I recently had the opportunity to help a customer move from two clusters with two applications interacting with separate clusters into one highly available but with durable writes to both replica and disk. The challenge was that each application wrote to one active copy within the cluster with write guarantees, illustrated below.
By write guarantees, I mean each application would write to the active copy, lock the data and wait for the replica and disk to be written before the other application could read/write data. Does that sound complicated? It isn’t really when using Couchbase and server groups.
The customer wanted a single cluster with auto-failover using the public cloud in one region and with three availability zones, as shown here:
Benefits of Couchbase Server Groups
The topology above has the following supported features:
- Auto-Failover capability is available.
- One active copy of data and up to three replicas is possible depending on the number of nodes in the cluster.
- Balanced, automatic distribution of active and replica copies across the entire cluster.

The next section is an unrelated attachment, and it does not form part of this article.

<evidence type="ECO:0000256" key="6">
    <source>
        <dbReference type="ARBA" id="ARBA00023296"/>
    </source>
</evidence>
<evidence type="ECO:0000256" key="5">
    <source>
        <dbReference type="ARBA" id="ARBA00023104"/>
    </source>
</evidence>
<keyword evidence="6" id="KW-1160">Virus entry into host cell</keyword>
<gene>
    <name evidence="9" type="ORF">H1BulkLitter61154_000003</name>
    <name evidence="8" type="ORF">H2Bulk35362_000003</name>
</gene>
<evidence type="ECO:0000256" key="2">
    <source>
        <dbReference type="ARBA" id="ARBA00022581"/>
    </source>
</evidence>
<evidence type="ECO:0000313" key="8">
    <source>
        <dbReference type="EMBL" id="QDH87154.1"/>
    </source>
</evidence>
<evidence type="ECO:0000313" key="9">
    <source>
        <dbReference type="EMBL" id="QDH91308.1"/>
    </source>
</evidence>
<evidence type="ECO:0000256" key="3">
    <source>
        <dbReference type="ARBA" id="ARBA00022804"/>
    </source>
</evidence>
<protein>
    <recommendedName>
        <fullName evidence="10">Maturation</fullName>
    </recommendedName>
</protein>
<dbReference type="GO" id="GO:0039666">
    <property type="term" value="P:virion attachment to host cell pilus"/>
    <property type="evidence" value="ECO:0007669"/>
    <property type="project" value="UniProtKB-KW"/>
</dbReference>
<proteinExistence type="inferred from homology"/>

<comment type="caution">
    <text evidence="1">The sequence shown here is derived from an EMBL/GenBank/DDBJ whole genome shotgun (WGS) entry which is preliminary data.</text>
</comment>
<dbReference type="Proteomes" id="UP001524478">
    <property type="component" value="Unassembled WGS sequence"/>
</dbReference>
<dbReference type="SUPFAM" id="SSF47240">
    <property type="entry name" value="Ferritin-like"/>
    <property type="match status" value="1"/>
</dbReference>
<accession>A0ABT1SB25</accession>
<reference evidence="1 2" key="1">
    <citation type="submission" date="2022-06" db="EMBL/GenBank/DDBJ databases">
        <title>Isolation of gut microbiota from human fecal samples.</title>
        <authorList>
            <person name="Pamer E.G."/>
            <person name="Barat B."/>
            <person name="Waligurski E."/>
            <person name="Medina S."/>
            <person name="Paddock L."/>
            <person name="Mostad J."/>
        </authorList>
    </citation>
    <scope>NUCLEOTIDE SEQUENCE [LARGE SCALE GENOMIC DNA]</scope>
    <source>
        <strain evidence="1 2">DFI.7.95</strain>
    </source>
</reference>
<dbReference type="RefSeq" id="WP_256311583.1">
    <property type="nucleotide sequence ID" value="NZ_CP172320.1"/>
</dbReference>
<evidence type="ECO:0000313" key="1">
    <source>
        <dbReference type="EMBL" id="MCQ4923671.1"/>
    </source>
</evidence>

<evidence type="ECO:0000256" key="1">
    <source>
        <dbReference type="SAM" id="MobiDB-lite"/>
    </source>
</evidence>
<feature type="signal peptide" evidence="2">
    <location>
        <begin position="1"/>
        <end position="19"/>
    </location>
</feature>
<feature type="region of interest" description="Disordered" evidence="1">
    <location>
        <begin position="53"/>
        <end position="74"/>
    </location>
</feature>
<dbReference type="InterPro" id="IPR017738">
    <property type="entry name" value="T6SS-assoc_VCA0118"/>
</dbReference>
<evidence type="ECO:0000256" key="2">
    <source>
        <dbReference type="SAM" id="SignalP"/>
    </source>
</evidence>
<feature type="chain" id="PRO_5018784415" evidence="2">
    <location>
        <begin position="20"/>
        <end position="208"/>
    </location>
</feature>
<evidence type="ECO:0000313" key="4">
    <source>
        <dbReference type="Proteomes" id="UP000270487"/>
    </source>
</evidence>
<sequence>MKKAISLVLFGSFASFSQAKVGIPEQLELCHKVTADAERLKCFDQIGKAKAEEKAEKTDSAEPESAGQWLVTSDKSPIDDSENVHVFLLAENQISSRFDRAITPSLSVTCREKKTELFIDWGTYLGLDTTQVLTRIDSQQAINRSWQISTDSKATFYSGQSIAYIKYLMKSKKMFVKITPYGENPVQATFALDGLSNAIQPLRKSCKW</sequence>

- Indexes and replica indexes are balanced across availability zones.
Let’s see how each of these features is supported by Couchbase.
Public cloud regions (or even on-premises deployments) require auto-failover. Typically, with on-premises deployments, customers want to spread their machines across multiple racks to prevent data loss from a rack failure such as a power supply failure.
Couchbase server groups is a feature in which active and replica copies of data are evenly distributed across server groups. But the active data doesn’t reside solely in one server group/availability zone but spans all the server groups. The replica is guaranteed to reside in a different group for each active document and index.